For Ray’s second album on the Mercury label, he didn’t want to do a “concept album” like Scarab had been. The songs he wrote for this one were created just “for the sheer joy of writing songs and making music, with a little less heavy message”. Ray brought in a group of session players including guitarist Dick Wagner (Frost, Ursula Major, Alice Cooper, Lou Reed), bassist Nigel Harrison (Silverhead) and drummer Gary Mallaber (Steve Miller, Van Morrison). Ray also recruited many others for guest appearances including Joe Walsh, Michael Finnelly, Flo & Eddie, Mark Pines, Dr John’s backup singers, George Segal, Iggy Pop and Patty Smith. After some intense rehearsals and two months in Hollywood’s Sound Lab studios, the end result was the album, “The Whole Thing Started With Rock and Roll Now It’s Out of Control’. The title of the album was taken from a Jim Morrison poem.

When the album was released in January of 1975, Ray set out on a cross county tour.

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After completing his first two solo albums and touring with session musicians and part time players, Ray gets the itch to be in a real band again. According to Ray, he really missed being a part of group that was committed and dedicated to the music. He said that with session players you just don’t get that. One of the first people he asks to be a part of the new band is bassist Nigel Harrison, who had played with him on his last studio album. After many months of auditions, he rounds out his new band with guitarist Paul Warren, drummer Jimmy Hunter and singer Noah James. The bands tagline: Purveyors of the Endless Night.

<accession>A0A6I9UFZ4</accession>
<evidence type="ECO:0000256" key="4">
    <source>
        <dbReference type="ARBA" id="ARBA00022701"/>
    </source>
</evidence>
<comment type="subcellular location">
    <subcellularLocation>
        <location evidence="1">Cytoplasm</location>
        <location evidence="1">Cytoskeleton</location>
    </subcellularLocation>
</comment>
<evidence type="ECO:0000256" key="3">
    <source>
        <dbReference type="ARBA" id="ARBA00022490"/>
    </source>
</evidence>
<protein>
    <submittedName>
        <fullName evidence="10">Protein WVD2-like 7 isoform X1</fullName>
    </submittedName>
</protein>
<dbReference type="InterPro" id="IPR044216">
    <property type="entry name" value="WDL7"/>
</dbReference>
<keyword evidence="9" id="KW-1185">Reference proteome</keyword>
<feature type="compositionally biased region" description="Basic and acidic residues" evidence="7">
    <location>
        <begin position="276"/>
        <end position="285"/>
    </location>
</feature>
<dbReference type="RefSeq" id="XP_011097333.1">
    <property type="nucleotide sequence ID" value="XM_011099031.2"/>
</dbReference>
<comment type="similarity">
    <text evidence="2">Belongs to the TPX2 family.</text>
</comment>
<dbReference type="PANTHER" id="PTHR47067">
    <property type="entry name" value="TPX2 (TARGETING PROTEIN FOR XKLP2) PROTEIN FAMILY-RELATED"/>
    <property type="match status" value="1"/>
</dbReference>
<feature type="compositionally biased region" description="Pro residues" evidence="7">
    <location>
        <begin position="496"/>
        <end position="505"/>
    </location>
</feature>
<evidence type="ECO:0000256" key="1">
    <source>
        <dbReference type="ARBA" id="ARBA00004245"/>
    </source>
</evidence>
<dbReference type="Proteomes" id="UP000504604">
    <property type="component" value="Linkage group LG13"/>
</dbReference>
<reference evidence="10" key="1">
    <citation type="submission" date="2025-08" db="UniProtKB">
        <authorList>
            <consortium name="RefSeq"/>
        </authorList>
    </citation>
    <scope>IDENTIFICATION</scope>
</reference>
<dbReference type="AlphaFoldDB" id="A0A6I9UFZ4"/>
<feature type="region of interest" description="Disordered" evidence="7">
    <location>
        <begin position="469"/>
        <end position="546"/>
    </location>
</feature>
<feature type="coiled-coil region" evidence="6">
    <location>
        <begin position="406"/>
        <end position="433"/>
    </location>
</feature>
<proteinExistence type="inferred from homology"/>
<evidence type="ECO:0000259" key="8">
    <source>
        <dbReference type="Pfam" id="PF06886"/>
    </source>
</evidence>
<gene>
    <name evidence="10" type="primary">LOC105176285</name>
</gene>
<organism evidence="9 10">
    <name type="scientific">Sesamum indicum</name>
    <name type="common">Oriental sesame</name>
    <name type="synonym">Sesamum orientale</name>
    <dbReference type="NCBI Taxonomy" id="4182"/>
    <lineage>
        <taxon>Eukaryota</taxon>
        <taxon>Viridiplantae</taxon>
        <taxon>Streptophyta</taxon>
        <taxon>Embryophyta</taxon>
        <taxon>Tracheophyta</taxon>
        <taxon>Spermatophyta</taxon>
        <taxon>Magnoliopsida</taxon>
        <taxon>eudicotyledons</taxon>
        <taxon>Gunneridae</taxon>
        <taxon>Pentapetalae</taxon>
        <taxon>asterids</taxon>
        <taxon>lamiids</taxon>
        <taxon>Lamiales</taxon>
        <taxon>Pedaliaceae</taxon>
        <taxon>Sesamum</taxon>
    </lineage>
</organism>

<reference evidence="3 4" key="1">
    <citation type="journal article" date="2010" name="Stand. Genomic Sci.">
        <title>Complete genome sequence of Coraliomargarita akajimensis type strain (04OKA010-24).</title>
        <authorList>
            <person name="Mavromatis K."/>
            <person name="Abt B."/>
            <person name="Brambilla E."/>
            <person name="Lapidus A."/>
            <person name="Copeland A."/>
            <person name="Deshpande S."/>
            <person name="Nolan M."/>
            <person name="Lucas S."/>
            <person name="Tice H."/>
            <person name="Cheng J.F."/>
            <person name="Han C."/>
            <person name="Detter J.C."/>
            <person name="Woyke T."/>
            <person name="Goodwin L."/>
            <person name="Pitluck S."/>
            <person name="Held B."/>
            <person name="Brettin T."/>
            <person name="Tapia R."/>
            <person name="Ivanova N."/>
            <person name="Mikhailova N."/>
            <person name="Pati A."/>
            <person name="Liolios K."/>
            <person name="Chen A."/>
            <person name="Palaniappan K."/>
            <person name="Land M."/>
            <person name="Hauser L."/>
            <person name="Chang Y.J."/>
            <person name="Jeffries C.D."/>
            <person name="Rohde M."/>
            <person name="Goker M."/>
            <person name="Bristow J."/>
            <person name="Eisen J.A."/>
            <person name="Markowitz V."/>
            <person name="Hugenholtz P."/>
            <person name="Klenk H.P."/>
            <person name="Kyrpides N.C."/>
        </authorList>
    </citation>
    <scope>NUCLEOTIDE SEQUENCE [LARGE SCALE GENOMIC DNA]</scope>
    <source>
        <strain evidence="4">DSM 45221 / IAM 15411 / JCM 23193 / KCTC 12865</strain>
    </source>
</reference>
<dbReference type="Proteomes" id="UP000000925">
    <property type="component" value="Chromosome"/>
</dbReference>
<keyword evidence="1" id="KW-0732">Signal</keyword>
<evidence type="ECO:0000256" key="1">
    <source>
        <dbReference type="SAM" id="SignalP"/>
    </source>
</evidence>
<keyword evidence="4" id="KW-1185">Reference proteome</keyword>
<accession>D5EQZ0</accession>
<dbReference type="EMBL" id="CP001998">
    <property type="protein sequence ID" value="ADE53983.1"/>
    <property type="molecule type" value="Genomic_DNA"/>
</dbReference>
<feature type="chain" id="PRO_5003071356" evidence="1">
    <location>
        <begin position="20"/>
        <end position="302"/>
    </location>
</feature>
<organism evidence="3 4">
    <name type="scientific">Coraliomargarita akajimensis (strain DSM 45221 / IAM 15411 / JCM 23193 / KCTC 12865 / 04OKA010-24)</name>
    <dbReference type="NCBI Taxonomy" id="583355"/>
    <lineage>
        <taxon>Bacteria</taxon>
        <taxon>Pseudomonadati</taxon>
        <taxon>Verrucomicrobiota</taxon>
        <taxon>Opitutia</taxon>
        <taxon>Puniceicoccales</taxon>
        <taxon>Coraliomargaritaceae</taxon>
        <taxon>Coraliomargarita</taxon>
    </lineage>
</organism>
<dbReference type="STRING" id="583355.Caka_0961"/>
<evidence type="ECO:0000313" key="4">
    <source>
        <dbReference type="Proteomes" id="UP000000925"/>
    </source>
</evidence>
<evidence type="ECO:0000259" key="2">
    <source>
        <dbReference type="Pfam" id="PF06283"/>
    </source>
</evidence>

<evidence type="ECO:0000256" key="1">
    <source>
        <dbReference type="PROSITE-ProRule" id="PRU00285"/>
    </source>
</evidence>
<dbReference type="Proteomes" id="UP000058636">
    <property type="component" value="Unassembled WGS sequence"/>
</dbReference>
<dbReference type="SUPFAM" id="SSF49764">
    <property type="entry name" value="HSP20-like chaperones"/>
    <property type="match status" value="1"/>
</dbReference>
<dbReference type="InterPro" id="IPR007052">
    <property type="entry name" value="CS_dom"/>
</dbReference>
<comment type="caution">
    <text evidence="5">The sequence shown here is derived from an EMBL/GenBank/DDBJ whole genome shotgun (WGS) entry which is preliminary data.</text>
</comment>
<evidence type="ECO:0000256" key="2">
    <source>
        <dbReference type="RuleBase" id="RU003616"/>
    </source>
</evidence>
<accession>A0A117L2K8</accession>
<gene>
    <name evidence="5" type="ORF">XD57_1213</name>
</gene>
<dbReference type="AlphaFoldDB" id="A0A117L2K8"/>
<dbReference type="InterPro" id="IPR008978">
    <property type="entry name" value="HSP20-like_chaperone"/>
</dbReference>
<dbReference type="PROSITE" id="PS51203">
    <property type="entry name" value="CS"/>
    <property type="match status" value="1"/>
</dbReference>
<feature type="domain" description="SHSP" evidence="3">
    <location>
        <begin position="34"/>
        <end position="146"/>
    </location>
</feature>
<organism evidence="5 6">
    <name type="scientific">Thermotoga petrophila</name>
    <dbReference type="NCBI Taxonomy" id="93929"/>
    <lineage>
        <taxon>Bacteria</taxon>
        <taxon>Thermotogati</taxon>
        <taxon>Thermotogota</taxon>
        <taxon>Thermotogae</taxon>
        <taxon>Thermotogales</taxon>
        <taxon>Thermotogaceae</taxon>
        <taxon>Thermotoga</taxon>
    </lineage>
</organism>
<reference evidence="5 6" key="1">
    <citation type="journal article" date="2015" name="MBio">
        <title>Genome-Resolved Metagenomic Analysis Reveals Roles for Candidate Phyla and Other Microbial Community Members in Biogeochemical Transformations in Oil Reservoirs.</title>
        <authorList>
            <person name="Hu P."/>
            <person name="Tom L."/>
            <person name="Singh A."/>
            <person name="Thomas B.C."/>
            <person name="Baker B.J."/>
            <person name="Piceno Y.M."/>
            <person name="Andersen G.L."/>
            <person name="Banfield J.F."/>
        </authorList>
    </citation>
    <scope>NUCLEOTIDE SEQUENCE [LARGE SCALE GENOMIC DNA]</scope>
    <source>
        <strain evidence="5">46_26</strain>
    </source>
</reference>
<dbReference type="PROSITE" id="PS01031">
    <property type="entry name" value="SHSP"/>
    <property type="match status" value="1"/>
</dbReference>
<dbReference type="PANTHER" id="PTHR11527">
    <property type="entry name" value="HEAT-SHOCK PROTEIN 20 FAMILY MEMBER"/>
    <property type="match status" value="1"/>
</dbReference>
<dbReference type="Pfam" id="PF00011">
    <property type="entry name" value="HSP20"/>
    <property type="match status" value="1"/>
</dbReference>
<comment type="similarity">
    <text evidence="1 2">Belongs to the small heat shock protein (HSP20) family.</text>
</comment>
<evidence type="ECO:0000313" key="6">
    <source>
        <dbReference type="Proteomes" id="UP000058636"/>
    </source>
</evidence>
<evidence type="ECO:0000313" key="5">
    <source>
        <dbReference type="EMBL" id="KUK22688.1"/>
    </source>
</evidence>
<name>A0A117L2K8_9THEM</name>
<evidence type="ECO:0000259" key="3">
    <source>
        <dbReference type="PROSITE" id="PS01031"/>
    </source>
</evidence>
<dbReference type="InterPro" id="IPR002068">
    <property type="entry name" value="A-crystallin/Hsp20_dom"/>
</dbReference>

The band would release their self-titled debut album in 1977 and tour extensively in support of the album. The band would begin work on their second album soon after, this time without Noah James. Due to issues with the record label, their second album, “Ray Manzarek’s Golden Days, Diamond Nights” would only be released in West Germany.

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With the help of engineer (and friend of Jim Morrison) John Haeny, who had hours of spoken poetry Jim had recorded in the studio, The Doors are able to put out a release of Jim’s poetry with a soundtrack of newly recorded music by the remaining Doors. In addition to the spoken word, the album would also contain a live version of “Roadhouse Blues” edited together from the original “Absolutely Live” tapes.

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In mid 1977, Ray starts work on the soundtrack of Francis Ford Coppala’s film, Apocalypse Now. Initially the idea was that Doors music would be used throughout the film. Although that ended up not being the case, the use of “The End” during the powerful opening sequence and also during the killing of Brando’s Colonel Kurtz ended up fueling the resurgence of The Doors that has lasted through today.

There was one other scene using a Doors tune that ended up on the cutting room floor. It was a scene titled “Monkey Sampan” which featured a group of villagers singing “Light My Fire”.